The Judges Tool Kit on Pro Bono Legal Assistance

The Judges' Tool Kit on Pro Bono Legal Assistance

The goal of this tool kit is to increase access to justice for people living at the margins of society by providing you, the judges of Missouri, with the tools and incentives to encourage and support pro bono legal representation.

Table of Contents

Letter of welcome from the Supreme Court

Our Duty
  • Assuring access to justice for the disadvantaged is a professional responsibility of lawyers. Judges have a unique role in encouraging attorneys to engage in pro bono representation.

The Need
  • Annually about 50,000 households have legal problems, cannot afford an attorney or cannot receive services from existing programs. Access to justice is essential to peace and order in our communities.

Ethical Guidelines
  • The Code of Judicial Ethics recognizes the unique position of the judge in improving the administration of justice and encourages judges to contribute their leadership and skills. What are the ethical guidelines for judges?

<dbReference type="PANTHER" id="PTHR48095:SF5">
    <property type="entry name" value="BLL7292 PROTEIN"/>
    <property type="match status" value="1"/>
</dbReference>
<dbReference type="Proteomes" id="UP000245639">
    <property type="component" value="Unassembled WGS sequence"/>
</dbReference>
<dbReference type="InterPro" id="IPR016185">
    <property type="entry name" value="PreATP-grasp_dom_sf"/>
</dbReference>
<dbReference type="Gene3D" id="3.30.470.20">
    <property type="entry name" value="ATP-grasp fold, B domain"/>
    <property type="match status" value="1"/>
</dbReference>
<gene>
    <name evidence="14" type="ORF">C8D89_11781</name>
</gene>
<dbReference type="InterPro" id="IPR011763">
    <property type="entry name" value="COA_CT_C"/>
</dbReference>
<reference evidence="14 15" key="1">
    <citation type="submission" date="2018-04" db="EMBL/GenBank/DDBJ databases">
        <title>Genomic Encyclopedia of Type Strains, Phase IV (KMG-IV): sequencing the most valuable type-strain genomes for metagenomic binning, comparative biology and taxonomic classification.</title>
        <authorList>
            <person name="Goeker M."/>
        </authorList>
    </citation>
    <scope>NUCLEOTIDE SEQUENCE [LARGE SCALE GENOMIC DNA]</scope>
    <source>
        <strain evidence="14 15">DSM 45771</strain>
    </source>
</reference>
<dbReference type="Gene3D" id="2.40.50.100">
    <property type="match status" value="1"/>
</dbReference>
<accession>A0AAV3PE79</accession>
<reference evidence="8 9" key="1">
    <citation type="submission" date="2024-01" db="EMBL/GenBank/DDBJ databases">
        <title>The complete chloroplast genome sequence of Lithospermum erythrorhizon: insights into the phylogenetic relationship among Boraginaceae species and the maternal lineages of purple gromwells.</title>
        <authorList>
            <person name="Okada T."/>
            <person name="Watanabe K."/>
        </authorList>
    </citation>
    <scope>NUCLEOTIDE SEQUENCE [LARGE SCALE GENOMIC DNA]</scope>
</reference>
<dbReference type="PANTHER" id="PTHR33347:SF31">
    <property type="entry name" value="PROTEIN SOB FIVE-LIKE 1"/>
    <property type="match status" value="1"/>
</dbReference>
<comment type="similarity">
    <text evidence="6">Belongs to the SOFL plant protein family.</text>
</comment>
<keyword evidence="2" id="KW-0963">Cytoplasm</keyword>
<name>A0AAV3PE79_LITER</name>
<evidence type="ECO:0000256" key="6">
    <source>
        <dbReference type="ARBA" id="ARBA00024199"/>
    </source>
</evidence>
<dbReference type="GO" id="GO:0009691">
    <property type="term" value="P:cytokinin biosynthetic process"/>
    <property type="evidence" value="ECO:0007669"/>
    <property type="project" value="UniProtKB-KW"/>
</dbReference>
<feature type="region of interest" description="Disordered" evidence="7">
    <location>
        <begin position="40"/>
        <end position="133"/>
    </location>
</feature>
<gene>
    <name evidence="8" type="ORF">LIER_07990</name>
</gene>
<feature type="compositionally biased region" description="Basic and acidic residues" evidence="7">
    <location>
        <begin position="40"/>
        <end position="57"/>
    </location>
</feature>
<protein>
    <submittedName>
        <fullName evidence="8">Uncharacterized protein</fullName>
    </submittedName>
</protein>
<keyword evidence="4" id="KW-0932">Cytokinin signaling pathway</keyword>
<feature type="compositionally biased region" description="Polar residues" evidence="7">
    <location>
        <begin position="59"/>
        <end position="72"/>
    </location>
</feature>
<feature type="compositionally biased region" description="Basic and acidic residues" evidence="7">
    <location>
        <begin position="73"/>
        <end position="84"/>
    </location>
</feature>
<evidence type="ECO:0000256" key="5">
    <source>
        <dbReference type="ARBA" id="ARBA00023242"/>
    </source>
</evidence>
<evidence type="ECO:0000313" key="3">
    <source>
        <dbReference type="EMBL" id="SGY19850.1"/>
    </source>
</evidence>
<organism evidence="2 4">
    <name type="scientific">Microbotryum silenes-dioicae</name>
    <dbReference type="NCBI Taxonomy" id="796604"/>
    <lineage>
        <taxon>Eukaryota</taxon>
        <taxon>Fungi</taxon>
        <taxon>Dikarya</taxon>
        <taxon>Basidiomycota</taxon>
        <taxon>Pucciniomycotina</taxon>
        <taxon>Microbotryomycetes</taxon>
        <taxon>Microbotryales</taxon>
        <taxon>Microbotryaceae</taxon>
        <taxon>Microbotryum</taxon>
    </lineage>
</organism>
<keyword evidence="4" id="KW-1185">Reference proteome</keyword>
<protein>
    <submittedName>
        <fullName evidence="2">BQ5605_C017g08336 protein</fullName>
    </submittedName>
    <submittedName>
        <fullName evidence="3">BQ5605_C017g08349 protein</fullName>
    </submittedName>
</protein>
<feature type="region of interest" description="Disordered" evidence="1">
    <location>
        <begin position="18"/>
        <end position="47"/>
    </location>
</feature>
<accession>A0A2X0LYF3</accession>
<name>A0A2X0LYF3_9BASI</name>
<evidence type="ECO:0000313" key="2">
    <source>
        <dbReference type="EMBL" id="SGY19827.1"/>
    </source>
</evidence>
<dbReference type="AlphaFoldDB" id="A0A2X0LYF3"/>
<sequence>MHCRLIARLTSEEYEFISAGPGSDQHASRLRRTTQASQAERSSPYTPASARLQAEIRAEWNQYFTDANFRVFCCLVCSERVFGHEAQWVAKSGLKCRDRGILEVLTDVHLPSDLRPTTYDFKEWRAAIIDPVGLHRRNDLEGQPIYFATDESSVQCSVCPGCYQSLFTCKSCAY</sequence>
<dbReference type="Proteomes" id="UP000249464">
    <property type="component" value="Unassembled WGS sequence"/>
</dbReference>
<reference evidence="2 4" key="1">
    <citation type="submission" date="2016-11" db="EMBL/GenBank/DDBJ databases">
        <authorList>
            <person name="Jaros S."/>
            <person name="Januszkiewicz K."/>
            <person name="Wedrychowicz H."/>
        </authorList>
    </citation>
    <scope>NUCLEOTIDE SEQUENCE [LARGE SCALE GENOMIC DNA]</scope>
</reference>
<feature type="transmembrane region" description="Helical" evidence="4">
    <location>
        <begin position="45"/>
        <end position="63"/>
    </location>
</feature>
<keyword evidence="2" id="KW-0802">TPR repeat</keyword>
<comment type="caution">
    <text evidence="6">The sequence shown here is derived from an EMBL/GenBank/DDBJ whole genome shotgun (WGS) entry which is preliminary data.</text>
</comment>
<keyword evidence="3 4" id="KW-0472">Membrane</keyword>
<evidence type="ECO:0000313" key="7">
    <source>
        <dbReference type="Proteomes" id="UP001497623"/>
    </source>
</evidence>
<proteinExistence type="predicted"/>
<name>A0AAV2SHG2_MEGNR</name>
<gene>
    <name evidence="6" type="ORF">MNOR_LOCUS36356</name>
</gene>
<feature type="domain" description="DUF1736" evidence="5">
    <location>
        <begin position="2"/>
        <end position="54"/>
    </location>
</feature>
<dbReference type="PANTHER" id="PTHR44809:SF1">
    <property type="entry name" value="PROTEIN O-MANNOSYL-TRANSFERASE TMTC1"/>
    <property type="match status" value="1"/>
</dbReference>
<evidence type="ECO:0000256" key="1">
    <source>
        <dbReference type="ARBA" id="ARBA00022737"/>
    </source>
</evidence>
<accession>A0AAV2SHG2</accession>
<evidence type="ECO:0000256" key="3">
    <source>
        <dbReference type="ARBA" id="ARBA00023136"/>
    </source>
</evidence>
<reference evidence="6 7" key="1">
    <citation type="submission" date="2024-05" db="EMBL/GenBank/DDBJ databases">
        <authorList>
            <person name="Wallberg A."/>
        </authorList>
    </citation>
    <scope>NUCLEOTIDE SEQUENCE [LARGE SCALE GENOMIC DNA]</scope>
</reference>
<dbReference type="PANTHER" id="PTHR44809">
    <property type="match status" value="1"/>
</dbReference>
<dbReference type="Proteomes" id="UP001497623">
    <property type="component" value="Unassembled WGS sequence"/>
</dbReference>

Existing Pro Bono Programs in Missouri
  • Several large and small programs across the state already help the poor.

Promoting Pro Bono Involvement
Models for Organizing or Expanding Pro Bono Programs
  • A variety of models within Missouri and nationwide are available for organizing pro bono programs.

Malpractice Protection for Pro Bono Attorneys
  • The state of Missouri and provider agencies offer malpractice protection for volunteer lawyers.

Limited Scope Representation and Pro Bono Practice
  • Limited Scope Representation (LSR), also known as unbundled legal services, is a way to provide legal representation, which is affordable to attorney and client.

Special Needs of Rural Areas
  • Many rural counties in Missouri have very few lawyers. Pro bono representation is a greater challenge because of the limited attorney pool in those communities.

Talking Points
  • Some brief ideas to use when speaking to lawyers and public groups about pro bono.

Directory of Helpful Agencies
  • Who can you call for help? The Supreme Court Committee on Access to Family Courts is here to help. Also numerous regional pro bono programs can share their experiences.

Acknowledgment of Contributors

Bibliography of Resources